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Wed 6 Jul 2011 12:05 PM

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Australian police allowed to demand women remove burqas

New regulations will enable police to ask women to remove veils regardless of the alleged crime

Australian police allowed to demand women remove burqas

Police in Australia’s New South Wales have been given more powers to order Muslim women to remove their burqas and other face coverings if they are suspected of committing a crime.

The law, which was approved on Monday, was in response to a case in which a Muslim woman had her six-month prison sentence overturned due to doubts over her identity, reported The Guardian newspaper.

“I don't care whether a person is wearing a motorcycle helmet, a burqa, niqab, face veil or anything else, the police should be allowed to require those people to make their identification clear,” said Barry O'Farrell, New South Wales’ state premier.

“I have every respect for various religions and beliefs but when it comes to enforcing the law the police should be given adequate powers to make a clear identification,” he added.

Under the new legislation women can be asked to remove their veils regardless of the severity of the alleged offence. Anyone who refuses to comply could now be fined AUD$5,500 ($5,887) or jailed for a year. Western Australia is also expected to pass similar legislation, said the newspaper.

The news follows a day after a diplomatic row broke out between Saudi Arabia and New Zealand after two Saudi students were ejected from local buses for wearing the full hijab.

The wife of Dr Sameer Aljabri was told by one bus driver to remove her veil, according to New Zealand press reports, while Gawheer Saud Al Thaubity was simply told to get off the bus.

New Zealand prime minister John Key said that Muslim women wearing veils should not face discrimination, and that spiritual and cultural beliefs should be respected, according to AFP.

The Saudi consulate general, Ahmed Al Johani, wrote to the New Zealand Foreign Affairs and Trade Ministry to complain about the incidents, in which both students were left crying on the street.

Arabian Business: why we're going behind a paywall

Basel A-Shaban 9 years ago

Niqab / Burqa can be removed to establish Muslim women I.D. for law enforcement. It's the Hijab that can't be removed in public regardless who is asking.

Peter Bench 9 years ago

Can someone please explain why cultural appreciation is one way? In other words if I visit a country then I am expected to adhere to local norms, why is that not true for all visitors to other countries? If I am a citizen allowed to behave in a certain way then nonetheless I should respect the need to support law enforcement.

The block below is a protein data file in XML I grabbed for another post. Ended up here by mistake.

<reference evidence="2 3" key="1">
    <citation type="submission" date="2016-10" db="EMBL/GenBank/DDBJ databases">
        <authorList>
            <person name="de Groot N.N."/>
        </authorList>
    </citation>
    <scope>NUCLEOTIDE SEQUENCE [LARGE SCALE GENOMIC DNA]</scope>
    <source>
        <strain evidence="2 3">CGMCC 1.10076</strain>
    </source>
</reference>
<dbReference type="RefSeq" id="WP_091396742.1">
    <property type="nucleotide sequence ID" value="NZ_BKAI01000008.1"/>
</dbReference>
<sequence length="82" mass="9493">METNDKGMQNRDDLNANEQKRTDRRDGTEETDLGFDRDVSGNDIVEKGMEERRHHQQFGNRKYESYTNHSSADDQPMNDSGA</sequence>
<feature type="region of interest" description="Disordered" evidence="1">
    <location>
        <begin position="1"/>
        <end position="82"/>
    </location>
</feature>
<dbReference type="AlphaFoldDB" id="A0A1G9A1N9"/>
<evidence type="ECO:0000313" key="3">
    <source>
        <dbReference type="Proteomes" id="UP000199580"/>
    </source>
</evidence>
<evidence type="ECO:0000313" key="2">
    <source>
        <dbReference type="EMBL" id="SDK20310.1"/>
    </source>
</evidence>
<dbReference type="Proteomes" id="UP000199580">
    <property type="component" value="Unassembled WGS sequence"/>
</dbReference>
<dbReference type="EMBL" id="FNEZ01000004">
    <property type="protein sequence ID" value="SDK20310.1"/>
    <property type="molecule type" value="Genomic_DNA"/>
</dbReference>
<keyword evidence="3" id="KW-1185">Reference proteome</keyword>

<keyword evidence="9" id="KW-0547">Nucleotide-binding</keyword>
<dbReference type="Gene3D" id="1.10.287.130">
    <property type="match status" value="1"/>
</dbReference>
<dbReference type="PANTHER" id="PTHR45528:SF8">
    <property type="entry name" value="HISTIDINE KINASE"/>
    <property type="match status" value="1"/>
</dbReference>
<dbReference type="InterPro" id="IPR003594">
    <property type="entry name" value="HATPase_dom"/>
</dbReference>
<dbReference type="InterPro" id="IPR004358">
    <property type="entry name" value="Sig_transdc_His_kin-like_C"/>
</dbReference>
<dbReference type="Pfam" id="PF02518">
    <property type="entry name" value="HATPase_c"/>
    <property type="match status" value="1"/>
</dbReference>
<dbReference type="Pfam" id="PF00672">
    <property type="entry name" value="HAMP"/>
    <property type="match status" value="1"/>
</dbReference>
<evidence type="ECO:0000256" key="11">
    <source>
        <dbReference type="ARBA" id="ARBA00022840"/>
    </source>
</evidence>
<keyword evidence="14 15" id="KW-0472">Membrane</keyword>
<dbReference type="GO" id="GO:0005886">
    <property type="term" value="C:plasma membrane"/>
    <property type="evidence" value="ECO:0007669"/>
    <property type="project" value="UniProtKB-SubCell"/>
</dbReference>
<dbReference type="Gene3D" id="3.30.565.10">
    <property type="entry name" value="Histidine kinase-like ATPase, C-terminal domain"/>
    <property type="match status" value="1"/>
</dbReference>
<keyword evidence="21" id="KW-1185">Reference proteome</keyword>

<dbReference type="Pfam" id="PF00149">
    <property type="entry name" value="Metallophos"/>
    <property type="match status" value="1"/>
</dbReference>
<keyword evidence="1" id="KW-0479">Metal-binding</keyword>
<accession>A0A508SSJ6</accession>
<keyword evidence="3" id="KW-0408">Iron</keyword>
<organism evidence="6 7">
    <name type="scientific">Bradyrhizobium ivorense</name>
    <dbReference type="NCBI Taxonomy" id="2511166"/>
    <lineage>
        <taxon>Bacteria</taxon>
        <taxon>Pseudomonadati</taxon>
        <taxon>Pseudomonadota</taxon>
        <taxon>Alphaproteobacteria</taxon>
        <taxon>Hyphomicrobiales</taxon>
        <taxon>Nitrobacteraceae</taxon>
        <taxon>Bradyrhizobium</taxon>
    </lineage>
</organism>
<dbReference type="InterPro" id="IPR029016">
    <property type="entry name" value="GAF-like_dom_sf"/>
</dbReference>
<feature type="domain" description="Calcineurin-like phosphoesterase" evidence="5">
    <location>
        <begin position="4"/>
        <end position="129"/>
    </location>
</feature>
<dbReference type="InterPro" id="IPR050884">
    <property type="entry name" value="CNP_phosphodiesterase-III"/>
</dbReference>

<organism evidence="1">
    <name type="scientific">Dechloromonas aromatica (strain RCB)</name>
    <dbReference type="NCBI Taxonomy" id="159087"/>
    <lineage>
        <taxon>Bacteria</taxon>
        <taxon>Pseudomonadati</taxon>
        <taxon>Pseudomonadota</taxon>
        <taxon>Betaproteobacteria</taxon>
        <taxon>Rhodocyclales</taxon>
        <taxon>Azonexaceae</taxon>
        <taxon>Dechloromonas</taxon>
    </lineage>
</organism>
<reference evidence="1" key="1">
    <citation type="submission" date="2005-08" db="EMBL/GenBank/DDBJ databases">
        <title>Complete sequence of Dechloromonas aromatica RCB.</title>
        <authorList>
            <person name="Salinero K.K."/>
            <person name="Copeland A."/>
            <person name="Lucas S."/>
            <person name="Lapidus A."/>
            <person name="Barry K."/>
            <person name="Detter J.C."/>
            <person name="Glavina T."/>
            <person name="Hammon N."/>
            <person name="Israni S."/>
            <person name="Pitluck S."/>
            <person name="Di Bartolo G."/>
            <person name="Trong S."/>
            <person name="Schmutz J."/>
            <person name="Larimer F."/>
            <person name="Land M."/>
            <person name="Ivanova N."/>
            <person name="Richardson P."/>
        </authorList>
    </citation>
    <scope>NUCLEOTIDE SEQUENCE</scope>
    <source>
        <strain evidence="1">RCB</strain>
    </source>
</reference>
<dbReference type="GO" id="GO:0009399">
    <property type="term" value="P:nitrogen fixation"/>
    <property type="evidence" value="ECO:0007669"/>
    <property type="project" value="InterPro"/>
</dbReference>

Abu Zahra 9 years ago

People who make an issue about Niqab/Burqa are yet to understand the logic behind it. Islam requires women to be modest so as not to attract unnecessary attention.

sonnydubai 9 years ago

Fair enough from Australia, an extremely tolerant country which welcomes people from all over the world. However visitors have to abide by their rules - as Australians do when they visit Gulf States. Don't understand why this is even news.

American in Kuwait 9 years ago

Sorry but nowhere in the Quaran does it say to wear a Burqa or Niqab.

Jake 9 years ago

No problem.

You think a women in Berlin, Paris, London or New York dressed in a black cloth from head to toe, does not attract all the attention of the people surrounding her?

You can dress very modest and to Islamic standards without Abaya, Burka or Niqab. I've seen it by many Turkish, Palestinian and Egyptian Ladies.

And of course, the police must be allowed to identify a person. Yet, there is no need to remove the headscarf. That would be disrespectful and unnecessary.

harmony.anpeace 9 years ago

Hear hear!!!!

Joe 9 years ago

Many women in Australia and elsewhere of the Islamic faith wear heavy make up--body hugging jeans and tops AND a scarf on their heads...

kingkaiser 9 years ago

an if you're wearing hot pants.

I agree though, that if its purely for ID reasons, they should be allowed to see the woman's face, although for a brief period of time, as opposed to forcing them to remove it completely. Respecting the rights of others is an important tenet of the liberal societies, and its important not to let islamophobia compromise that.